Modern farmhouse entryway. 3d rendering.

With high prices and low inventory challenging housing markets across the country, you might think it’s not a good time to buy a second home. But low interest rates give buyers more buying power than they might think, and I see a great deal of enthusiasm from second-home buyers despite some of the headwinds.

If you have the desire and means to buy a second home, there are a few factors to keep in mind as you begin your search. I’ll walk you through some of the most common topics I discuss with my clients.

Have a clear purpose for the property 

If you’re buying a home to use as an income property, you’ll usually have to come up with a higher down payment and show that you have more substantial reserves. In addition, some lenders require proof of your ability to make at least six months of payments; however, if you plan to rent out your second home occasionally but without formal operation by a property management company, these types of requirements may not come into play.

Know the tax implications of buying a second home

Tax law can change from year to year, but currently, interest paid on loans of $750,000 or less can be deducted from your taxes, so keep that in mind when you begin your property search.

Consider the hidden costs of buying a second home 

Even if you can afford the mortgage payment, taking on the costs of a second home means you’ll be paying for water, power, cable and internet service, as well as insurance, maintenance and upkeep. I see significant interest in condos as second homes, but if that’s your preferred product, keep in mind you’ll likely be paying a monthly homeowners association fee on top of your mortgage.

Take advantage of the lower interest rates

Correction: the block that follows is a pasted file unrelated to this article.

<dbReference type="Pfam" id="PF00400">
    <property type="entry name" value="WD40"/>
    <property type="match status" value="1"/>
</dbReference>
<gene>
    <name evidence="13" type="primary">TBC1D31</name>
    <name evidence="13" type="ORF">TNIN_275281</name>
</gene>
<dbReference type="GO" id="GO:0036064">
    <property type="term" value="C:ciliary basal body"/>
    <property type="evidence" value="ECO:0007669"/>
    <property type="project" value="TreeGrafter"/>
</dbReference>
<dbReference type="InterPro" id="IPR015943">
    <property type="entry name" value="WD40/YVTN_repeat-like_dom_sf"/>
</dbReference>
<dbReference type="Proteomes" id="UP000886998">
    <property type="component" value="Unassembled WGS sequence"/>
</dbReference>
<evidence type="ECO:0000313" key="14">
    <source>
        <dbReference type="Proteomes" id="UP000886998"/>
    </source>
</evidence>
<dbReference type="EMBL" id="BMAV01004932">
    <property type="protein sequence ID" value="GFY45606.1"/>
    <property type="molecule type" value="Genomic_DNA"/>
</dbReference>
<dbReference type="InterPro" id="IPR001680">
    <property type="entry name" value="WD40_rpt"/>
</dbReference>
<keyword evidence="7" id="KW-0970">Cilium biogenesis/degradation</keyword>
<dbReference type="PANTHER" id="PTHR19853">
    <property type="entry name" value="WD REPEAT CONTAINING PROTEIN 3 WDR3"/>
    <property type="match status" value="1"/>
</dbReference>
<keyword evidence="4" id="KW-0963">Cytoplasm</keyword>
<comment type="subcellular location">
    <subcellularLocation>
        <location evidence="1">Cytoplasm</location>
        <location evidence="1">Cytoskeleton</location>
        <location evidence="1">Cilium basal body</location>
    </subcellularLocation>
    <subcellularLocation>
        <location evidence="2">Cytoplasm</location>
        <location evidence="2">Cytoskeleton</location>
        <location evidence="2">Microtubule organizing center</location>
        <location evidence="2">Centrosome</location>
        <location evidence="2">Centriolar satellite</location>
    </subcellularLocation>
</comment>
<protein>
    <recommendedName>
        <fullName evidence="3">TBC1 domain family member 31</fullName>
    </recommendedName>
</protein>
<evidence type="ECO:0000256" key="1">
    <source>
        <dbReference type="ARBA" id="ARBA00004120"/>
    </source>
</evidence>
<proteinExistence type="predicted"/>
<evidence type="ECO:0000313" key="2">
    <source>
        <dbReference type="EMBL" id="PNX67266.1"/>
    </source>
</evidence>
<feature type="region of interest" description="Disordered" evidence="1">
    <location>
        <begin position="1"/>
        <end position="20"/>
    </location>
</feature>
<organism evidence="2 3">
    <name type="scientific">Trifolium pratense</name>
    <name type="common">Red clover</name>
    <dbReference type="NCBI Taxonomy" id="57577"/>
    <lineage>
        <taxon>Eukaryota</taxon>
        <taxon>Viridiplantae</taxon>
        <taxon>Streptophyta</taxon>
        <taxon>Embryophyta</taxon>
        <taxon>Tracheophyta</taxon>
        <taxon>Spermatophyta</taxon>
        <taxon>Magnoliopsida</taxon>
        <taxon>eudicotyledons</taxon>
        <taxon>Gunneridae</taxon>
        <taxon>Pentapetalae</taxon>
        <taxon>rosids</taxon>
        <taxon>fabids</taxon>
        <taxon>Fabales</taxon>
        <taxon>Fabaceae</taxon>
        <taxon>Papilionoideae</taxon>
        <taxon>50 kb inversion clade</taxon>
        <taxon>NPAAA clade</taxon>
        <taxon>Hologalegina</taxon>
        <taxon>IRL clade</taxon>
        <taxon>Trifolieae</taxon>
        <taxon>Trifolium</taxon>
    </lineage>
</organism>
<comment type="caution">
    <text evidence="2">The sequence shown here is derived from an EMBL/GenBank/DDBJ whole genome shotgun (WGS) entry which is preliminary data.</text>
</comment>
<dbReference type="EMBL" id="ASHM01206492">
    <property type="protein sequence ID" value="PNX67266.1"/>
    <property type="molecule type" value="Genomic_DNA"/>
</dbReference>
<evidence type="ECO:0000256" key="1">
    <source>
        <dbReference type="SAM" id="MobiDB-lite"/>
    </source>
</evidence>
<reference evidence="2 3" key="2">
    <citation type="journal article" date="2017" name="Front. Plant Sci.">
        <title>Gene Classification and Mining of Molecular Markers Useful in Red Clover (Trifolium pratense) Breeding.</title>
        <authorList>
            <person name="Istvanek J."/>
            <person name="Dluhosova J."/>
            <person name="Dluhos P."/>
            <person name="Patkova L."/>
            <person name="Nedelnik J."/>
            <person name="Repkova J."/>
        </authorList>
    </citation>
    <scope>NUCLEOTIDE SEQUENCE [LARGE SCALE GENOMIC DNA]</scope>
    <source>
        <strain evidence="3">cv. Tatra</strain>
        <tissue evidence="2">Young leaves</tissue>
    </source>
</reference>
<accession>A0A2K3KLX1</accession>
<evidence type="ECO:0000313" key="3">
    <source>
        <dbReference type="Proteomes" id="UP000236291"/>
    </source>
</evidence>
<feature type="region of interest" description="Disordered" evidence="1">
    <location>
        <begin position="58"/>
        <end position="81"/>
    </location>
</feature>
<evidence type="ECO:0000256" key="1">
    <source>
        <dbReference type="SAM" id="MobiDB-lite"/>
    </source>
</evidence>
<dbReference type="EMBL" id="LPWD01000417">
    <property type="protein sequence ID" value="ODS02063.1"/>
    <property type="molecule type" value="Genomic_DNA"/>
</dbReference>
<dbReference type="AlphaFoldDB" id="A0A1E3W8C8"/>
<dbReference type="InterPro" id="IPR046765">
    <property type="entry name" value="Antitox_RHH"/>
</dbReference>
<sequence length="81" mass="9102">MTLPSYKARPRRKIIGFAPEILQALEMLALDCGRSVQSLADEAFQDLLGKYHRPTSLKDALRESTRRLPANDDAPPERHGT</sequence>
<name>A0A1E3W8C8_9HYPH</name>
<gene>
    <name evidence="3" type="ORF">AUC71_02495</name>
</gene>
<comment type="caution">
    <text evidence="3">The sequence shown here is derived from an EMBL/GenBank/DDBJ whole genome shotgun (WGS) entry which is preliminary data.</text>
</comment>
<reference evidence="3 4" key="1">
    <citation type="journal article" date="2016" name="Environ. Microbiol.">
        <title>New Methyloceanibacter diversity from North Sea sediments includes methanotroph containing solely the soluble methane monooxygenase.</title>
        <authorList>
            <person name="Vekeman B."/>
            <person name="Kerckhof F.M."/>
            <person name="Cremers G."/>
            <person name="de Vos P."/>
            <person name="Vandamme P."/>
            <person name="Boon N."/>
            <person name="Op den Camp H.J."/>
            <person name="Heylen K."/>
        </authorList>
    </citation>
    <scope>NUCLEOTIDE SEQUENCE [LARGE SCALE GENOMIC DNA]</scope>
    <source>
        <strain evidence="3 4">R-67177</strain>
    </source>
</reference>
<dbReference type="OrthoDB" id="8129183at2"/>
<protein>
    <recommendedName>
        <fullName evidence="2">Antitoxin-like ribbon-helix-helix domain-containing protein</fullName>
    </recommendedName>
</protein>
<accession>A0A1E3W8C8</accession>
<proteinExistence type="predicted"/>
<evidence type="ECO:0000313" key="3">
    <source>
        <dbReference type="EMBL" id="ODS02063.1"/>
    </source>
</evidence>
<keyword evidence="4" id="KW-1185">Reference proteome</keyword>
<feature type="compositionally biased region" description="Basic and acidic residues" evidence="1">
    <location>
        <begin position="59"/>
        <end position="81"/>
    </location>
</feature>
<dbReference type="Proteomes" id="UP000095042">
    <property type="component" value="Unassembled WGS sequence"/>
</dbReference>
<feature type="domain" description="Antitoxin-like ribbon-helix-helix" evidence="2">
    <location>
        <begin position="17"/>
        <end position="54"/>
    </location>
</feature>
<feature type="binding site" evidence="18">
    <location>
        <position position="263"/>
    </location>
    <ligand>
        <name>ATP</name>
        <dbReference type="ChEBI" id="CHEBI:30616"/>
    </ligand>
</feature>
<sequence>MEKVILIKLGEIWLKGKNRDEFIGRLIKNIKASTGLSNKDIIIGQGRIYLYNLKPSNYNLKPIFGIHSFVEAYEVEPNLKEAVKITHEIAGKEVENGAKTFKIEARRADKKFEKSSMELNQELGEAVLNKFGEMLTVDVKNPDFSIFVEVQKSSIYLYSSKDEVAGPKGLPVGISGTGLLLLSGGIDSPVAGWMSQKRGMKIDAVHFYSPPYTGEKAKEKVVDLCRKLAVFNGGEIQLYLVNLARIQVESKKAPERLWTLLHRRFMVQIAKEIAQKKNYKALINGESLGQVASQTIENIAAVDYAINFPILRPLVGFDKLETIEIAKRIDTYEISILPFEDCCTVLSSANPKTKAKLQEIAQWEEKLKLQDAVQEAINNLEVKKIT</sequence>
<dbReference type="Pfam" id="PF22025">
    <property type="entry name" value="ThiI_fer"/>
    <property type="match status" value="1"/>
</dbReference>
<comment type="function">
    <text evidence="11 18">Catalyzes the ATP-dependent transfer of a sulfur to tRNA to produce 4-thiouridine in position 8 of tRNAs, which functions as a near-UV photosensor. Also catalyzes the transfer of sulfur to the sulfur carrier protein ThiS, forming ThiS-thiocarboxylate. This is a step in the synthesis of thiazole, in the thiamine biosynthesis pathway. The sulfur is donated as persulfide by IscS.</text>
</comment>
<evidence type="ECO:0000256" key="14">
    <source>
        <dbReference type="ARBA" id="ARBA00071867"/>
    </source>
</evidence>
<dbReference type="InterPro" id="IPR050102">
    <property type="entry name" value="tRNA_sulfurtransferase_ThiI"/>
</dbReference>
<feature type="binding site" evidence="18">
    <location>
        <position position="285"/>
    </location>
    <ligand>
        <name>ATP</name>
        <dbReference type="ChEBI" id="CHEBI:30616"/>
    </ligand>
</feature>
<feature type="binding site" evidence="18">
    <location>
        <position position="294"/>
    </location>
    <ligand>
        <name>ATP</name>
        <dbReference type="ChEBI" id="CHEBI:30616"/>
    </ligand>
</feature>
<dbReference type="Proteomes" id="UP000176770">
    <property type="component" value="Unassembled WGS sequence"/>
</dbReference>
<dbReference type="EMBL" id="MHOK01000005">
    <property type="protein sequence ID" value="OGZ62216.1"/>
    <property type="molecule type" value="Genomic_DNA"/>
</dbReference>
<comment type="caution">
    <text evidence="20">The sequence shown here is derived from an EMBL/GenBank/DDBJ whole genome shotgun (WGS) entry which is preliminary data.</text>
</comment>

The sticker price of residential properties might seem high right now, but if you bought a second home at a lower price but higher interest rate, your monthly payment, amortized over 30 years, could be substantially higher. Today’s low interest rates aren’t going to last forever, and they make houses more affordable over the long term.

Know that buying land and building from scratch may bring uncertainties 

The COVID-19 pandemic has created major supply chain problems across a wide variety of industries, including construction. In addition to logistical delays, the price of lumber and other building materials has skyrocketed, making it difficult for home builders to set cost estimates. They don’t know how long it will take them to get all the materials they’ll need, and they don’t know how much supplies will cost six months from now. So, make sure your budget has some flex in it to account for this uncertainty.

Consider whether drawing from a home equity line of credit could help

If you qualify, you might be able to draw from a line of credit; however, in some situations, it might make sense to pay cash for the property if your line of credit is big enough. Talk with a home loan specialist to discuss your options. 

~ David Ballard is a Birmingham-based Valley Bank residential lending consultant.